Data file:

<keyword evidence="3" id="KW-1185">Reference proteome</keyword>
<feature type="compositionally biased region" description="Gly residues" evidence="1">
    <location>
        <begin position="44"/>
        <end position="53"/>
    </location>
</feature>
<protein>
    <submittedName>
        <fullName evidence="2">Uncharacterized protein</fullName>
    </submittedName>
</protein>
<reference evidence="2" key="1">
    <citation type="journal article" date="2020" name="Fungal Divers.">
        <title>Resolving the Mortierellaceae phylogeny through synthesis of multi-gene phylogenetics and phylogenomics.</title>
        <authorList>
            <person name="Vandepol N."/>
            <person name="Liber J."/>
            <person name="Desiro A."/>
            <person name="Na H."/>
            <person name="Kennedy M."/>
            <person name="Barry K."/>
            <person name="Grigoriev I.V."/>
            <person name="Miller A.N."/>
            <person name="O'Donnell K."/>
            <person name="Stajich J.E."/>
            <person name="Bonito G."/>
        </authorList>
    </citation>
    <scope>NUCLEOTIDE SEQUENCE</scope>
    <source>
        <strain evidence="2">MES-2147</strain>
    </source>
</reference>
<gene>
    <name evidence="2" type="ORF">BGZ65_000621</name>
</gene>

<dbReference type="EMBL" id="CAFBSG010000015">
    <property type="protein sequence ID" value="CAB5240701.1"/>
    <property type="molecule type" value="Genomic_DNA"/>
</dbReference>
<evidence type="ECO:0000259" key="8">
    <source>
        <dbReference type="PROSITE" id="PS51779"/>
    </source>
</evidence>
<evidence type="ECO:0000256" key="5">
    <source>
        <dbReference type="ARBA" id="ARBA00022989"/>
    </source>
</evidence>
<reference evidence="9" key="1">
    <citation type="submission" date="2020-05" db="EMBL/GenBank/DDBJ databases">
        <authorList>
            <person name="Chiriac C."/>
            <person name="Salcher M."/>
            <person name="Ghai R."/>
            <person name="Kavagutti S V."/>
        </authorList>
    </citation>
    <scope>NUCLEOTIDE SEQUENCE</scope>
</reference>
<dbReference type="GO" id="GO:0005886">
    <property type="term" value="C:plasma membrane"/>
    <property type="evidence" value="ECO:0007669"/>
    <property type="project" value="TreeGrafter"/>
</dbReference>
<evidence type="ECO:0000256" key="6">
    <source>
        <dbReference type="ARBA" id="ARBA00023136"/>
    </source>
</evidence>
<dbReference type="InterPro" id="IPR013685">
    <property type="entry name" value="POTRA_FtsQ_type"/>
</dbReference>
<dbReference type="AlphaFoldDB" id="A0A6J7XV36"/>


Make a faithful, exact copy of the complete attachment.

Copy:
<keyword evidence="3" id="KW-1185">Reference proteome</keyword>
<feature type="compositionally biased region" description="Gly residues" evidence="1">
    <location>
        <begin position="44"/>
        <end position="53"/>
    </location>
</feature>
<protein>
    <submittedName>
        <fullName evidence="2">Uncharacterized protein</fullName>
    </submittedName>
</protein>
<reference evidence="2" key="1">
    <citation type="journal article" date="2020" name="Fungal Divers.">
        <title>Resolving the Mortierellaceae phylogeny through synthesis of multi-gene phylogenetics and phylogenomics.</title>
        <authorList>
            <person name="Vandepol N."/>
            <person name="Liber J."/>
            <person name="Desiro A."/>
            <person name="Na H."/>
            <person name="Kennedy M."/>
            <person name="Barry K."/>
            <person name="Grigoriev I.V."/>
            <person name="Miller A.N."/>
            <person name="O'Donnell K."/>
            <person name="Stajich J.E."/>
            <person name="Bonito G."/>
        </authorList>
    </citation>
    <scope>NUCLEOTIDE SEQUENCE</scope>
    <source>
        <strain evidence="2">MES-2147</strain>
    </source>
</reference>
<gene>
    <name evidence="2" type="ORF">BGZ65_000621</name>
</gene>

<dbReference type="EMBL" id="CAFBSG010000015">
    <property type="protein sequence ID" value="CAB5240701.1"/>
    <property type="molecule type" value="Genomic_DNA"/>
</dbReference>
<evidence type="ECO:0000259" key="8">
    <source>
        <dbReference type="PROSITE" id="PS51779"/>
    </source>
</evidence>
<evidence type="ECO:0000256" key="5">
    <source>
        <dbReference type="ARBA" id="ARBA00022989"/>
    </source>
</evidence>
<reference evidence="9" key="1">
    <citation type="submission" date="2020-05" db="EMBL/GenBank/DDBJ databases">
        <authorList>
            <person name="Chiriac C."/>
            <person name="Salcher M."/>
            <person name="Ghai R."/>
            <person name="Kavagutti S V."/>
        </authorList>
    </citation>
    <scope>NUCLEOTIDE SEQUENCE</scope>
</reference>
<dbReference type="GO" id="GO:0005886">
    <property type="term" value="C:plasma membrane"/>
    <property type="evidence" value="ECO:0007669"/>
    <property type="project" value="TreeGrafter"/>
</dbReference>
<evidence type="ECO:0000256" key="6">
    <source>
        <dbReference type="ARBA" id="ARBA00023136"/>
    </source>
</evidence>
<dbReference type="InterPro" id="IPR013685">
    <property type="entry name" value="POTRA_FtsQ_type"/>
</dbReference>
<dbReference type="AlphaFoldDB" id="A0A6J7XV36"/>